“Great Power Confrontation or Clash of Cultures?: France’s War against Britain and Its Antecedents” by Jonathan R. Dull, argues that the War was not just another in the long history of conflicts between Britain and France but an expression of the difference between the political cultures between the two countries. For Dull France’s culture of war, Catholicism, and state power conflicted with England’s aggressive culture of trade, pursuit of wealth, and suspicion of the French monarchy.
Timothy J Shannon in “War, Diplomacy, and Culture: The Iroquois Experience in the Seven Years’ War” examines the response of the Iroquois to the war. He surmises that the Iroquois were so acculturated to the Anglo-American presence that a nativist movement such as the one that led to Pontiac’s War was unthinkable. Eric Hinderaker looked at the Ohio Indian experience in “Declaring Independence: The Ohio Indians and the Seven Years’ War”. Citing their lack of unity as crucial to the origins of the war, Hinderaker then related their attempt at securing independence from the Iroquois and eventually achieving unity, albeit too late to have an impact on either the French or the British empires.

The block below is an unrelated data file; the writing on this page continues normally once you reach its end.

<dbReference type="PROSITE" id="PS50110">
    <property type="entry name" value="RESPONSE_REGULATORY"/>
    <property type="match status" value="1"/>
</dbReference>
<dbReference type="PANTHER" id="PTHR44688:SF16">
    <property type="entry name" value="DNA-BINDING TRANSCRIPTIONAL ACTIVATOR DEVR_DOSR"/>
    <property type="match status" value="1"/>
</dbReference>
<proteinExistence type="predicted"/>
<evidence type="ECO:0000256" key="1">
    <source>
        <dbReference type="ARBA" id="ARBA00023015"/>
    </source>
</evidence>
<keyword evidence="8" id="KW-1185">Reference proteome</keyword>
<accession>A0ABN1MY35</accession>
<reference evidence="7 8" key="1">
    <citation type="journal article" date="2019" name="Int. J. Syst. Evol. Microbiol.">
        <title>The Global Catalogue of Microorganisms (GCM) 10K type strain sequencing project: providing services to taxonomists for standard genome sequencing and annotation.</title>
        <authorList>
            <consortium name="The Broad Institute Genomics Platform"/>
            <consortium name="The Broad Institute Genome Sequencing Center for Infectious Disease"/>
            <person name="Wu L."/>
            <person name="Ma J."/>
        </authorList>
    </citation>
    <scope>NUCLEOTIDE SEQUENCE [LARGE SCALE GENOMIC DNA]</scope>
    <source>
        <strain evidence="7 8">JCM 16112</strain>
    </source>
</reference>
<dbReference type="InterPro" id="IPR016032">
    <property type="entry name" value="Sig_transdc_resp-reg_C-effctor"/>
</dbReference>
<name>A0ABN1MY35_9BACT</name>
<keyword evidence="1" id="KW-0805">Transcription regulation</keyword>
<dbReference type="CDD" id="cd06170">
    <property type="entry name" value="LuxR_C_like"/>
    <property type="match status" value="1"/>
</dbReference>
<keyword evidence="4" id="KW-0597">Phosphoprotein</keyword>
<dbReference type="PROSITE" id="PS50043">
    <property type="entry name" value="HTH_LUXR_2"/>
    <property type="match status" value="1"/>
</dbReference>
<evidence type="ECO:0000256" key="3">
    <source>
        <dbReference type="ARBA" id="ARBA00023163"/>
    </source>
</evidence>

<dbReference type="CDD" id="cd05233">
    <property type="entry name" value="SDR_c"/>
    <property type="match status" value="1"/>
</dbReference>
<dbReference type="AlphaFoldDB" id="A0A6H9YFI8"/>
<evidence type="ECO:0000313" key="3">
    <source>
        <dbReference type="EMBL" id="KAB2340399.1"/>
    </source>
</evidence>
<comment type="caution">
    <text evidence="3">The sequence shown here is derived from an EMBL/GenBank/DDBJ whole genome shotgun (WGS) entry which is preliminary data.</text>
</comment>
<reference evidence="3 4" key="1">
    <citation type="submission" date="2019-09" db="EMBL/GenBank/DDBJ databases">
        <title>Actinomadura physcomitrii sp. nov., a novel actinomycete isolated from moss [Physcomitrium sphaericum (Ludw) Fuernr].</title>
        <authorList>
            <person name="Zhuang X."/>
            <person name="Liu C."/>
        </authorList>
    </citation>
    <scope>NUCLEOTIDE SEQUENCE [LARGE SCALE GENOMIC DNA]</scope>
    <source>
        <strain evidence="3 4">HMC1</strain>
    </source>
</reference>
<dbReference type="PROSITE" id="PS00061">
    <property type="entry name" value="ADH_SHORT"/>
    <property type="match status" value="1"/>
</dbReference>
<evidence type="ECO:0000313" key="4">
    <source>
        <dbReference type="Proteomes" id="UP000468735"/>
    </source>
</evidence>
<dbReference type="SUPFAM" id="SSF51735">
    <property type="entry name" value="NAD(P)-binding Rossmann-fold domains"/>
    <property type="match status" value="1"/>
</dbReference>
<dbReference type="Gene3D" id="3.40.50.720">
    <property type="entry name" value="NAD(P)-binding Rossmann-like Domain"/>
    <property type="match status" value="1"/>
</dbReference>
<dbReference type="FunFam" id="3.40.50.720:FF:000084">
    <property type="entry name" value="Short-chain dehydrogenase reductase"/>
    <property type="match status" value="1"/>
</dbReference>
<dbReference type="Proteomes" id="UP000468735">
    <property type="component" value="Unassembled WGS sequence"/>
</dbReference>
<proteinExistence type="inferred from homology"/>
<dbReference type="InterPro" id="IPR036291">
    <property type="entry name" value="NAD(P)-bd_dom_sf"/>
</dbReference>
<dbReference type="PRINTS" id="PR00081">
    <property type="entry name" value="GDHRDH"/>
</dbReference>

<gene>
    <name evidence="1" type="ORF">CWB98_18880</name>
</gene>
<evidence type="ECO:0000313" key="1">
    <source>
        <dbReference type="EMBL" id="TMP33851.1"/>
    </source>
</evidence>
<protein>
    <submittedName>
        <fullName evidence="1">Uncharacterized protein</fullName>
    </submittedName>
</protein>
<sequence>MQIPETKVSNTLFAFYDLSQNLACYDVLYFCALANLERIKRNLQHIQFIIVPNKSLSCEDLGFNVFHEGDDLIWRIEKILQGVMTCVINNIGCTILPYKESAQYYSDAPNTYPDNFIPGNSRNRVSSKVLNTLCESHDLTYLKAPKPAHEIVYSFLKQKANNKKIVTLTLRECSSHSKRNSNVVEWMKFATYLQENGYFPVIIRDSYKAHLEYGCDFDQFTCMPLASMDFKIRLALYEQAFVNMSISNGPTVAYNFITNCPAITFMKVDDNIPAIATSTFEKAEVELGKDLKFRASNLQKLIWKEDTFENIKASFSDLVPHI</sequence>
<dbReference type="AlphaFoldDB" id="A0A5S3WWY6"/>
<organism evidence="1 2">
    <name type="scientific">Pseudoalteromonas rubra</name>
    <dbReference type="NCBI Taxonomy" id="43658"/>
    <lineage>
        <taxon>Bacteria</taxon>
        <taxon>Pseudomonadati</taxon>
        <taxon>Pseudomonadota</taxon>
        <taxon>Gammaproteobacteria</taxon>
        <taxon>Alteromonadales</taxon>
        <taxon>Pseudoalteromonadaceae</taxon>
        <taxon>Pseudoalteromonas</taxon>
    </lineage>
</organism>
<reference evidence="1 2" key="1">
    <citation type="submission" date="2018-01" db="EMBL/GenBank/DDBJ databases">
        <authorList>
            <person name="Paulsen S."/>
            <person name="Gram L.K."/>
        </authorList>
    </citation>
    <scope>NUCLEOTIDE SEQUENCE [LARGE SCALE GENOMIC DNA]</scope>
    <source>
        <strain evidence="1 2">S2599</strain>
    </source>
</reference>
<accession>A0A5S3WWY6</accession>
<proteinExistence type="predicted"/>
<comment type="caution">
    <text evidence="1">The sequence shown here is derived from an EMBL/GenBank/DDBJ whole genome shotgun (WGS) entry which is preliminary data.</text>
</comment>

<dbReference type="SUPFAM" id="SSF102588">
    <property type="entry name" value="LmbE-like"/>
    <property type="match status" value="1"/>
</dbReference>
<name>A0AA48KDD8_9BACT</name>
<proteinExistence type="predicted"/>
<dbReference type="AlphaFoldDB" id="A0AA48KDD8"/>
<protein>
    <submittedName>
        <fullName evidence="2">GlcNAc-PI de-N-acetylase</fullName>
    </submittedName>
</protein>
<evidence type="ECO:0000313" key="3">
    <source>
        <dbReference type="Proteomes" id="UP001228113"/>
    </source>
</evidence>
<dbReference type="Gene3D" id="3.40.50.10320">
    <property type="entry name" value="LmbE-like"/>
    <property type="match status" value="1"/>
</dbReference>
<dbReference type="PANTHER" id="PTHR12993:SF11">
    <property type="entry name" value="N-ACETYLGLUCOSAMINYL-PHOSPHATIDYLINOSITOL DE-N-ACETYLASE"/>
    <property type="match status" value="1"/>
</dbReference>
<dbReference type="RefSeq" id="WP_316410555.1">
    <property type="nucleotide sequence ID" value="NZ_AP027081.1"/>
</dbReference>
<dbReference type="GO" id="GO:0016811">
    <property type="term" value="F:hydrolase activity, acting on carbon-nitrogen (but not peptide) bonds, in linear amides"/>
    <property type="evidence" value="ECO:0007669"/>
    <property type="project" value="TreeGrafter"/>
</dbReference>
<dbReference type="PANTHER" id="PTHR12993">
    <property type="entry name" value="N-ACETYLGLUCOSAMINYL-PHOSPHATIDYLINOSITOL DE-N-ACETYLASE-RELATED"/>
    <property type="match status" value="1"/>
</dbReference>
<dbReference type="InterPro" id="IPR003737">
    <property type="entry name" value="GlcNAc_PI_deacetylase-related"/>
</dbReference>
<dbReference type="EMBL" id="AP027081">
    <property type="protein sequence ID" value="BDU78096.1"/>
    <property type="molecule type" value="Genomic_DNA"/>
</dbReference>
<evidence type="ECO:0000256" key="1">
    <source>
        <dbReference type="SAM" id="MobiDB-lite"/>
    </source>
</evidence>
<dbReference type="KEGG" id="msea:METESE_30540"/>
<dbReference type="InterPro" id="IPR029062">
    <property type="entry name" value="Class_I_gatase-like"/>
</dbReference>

“How the Seven Years’ War Turned Americans into (British) Patriots” by Woody Holton challenges the notion that the Seven Years War led automatically to the American Revolution. Indicating that one could make the case that the Seven Years’ War made the American Revolution less likely, Holton outlines the way that British Americans brimmed with imperial pride after the war and ways that counterbalanced that pride as tensions grew between Britain and the colonies.
Cultures closing essay “The Seven Years’ War in Canadian History and Memory” by Catherine Desbarats and Allan Greer is a historiography of the war from the Canadian perspective.
Alfred A. Cave’s The French and Indian War (2004), part of Greenwood Guides to Historic Events, 1500-1900 series had the potential to provide a good overview of the war. Cave places the war in context providing a brief background of other colonial wars leading up to the French and Indian War, and addresses other aspects of the war updating the reader on current (to the time) scholarship. Chapters on Natives, French and Indian relations, Colonists, and Britain’s Imperial struggles provide a well rounded interpretation. However, shoddy editing and proofreading distract from the historical narrative and undermines the authority of the book.